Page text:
WASHINGTON, D.C. (September 5, 2019)—The Centers for Medicare & Medicaid Services (CMS) issued a final rule that strengthens the agency's ability to stop fraud before it happens by keeping unscrupulous providers out of federal health insurance programs. The rule has been under consideration for more than three years, according to the National Association for Home Care & Hospice (NAHC).

This action—stopping fraudsters before they get paid—marks a step forward in CMS's longstanding fight to end "pay and chase" in federal health care fraud efforts and replace it with smart, effective and proactive measures. The action is part of the Trump Administration's ongoing effort to safeguard taxpayer dollars and protect the core integrity of the critical Medicare and Medicaid programs that millions rely on.

The final rule, Program Integrity Enhancements to the Provider Enrollment Process (CMS-6058-FC), creates several new revocation and denial authorities to bolster CMS's efforts to stop waste, fraud and abuse. Importantly, a new "affiliations" authority in the rule allows CMS to identify individuals and organizations that pose an undue risk of fraud, waste or abuse based on their relationships with other previously sanctioned entities. For example, a currently enrolled or newly enrolling organization that has an owner/managing employee who is "affiliated" with another previously revoked organization can be denied enrollment in Medicare, Medicaid, and CHIP or, if already enrolled, can have its enrollment revoked because of the problematic affiliation.

"For too many years, we have played an expensive and inefficient game of 'whack-a-mole' with criminals—going after them one at a time—as they steal from our programs. These fraudsters temporarily disappear into complex, hard-to-track webs of criminal entities, and then re-emerge under different corporate names. These criminals engage in the same behaviors again and again," said CMS Administrator Seema Verma in a press release.

The rule also includes other authorities that will improve CMS's fraud-fighting capabilities. Similar to the affiliations component, these authorities provide a basis for administrative action to revoke or deny, as applicable, Medicare enrollment if:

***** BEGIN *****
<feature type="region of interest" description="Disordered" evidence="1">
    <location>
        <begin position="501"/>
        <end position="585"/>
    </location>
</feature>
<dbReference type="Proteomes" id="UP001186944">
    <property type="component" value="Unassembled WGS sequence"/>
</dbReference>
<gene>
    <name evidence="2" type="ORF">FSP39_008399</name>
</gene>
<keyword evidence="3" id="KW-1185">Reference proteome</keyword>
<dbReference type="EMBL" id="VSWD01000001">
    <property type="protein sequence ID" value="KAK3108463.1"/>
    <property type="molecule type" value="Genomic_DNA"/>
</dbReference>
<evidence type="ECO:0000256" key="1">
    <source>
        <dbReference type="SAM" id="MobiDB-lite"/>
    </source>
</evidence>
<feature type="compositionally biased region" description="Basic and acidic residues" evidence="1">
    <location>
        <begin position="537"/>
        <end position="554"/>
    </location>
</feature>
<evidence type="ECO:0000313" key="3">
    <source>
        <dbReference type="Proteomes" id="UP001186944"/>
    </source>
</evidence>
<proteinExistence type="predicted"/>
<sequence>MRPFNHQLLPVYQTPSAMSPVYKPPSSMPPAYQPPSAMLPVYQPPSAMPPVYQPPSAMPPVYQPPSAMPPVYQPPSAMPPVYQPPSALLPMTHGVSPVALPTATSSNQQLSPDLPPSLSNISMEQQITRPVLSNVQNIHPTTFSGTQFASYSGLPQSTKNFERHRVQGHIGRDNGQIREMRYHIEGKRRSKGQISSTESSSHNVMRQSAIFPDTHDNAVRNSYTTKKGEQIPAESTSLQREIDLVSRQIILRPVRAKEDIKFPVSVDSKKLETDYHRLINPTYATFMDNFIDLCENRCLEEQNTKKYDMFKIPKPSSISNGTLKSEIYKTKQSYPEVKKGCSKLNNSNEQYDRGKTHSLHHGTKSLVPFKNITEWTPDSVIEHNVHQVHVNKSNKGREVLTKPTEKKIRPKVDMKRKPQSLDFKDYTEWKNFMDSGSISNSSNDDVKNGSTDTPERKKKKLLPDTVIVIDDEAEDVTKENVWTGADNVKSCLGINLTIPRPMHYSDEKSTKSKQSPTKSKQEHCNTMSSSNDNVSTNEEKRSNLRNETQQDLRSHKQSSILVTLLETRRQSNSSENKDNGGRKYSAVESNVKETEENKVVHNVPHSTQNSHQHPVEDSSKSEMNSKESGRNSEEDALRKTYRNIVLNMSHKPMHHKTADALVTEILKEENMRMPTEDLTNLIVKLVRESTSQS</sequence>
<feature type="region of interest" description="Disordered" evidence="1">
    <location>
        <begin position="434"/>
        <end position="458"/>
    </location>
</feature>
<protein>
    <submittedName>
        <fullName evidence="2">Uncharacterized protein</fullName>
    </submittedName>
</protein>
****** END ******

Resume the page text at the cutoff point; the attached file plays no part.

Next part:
• A provider or supplier circumvents program rules by coming back into the program, or attempting to come back in, under a different name (e.g. the provider attempts to "reinvent" itself);
  • A provider or supplier bills for services/items from non-compliant locations;
  • A provider or supplier exhibits a pattern or practice of abusive ordering or certifying of Medicare Part A or Part B items, services or drugs; or
  • A provider or supplier has an outstanding debt to CMS from an overpayment that was referred to the Treasury Department.

The new rule also gives CMS the ability to prevent applicants from enrolling in the program for up to three years if a provider or supplier is found to have submitted false or misleading information in its initial enrollment application. Furthermore, the new rule expands the reenrollment bar that prevents fraudulent or otherwise problematic providers from re-entering the Medicare program. CMS can now block providers and suppliers who are revoked from re-entering the Medicare program for up to 10 years. Previously, revoked providers could only be prevented from re-enrolling for up to three years. Additionally, if a provider or supplier is revoked from Medicare for a second time, CMS can now block that provider or supplier from re-entering the program for up to 20 years.

These new restrictions, effective Nov. 4, 2019, ensure that the only providers and suppliers that will face additional burdens are "bad actors"—those who have real and demonstrable histories of conduct and relationships that pose undue risk to taxpayers, patients and program beneficiaries, according to CMS.

When the rule was first proposed in 2016, NAHC expressed concerns that, “[t]he provider enrollment proposals are highly complicated and leave too much room for subjective application… While factors are presented that a decision-maker can consider in rendering enrollment determinations, the lack of objective standards creates a high risk of inconsistent determinations on comparable facts.” NAHC recommended that CMS establish an objective decision matrix that applies impact weights on relevant factors to determine whether a past relationship creates such a risk to Medicare that enrollment should be denied.

Other health care experts also weighed in on the final rule.

"The troubling matter here is, these are draconian penalties levied essentially on a unilateral basis even before an affected provider or supplier has noticed they may be in jeopardy of having their enrollment revoked," said William Horton, a partner at the law firm Jones Walker, in an interview with Modern Healthcare. "Health care is already regulated in a way that gives a lot of prosecutorial and regulatory discretion to enforcement agencies, and this is adding layers to that."

Click here to read the entire rule and public comments.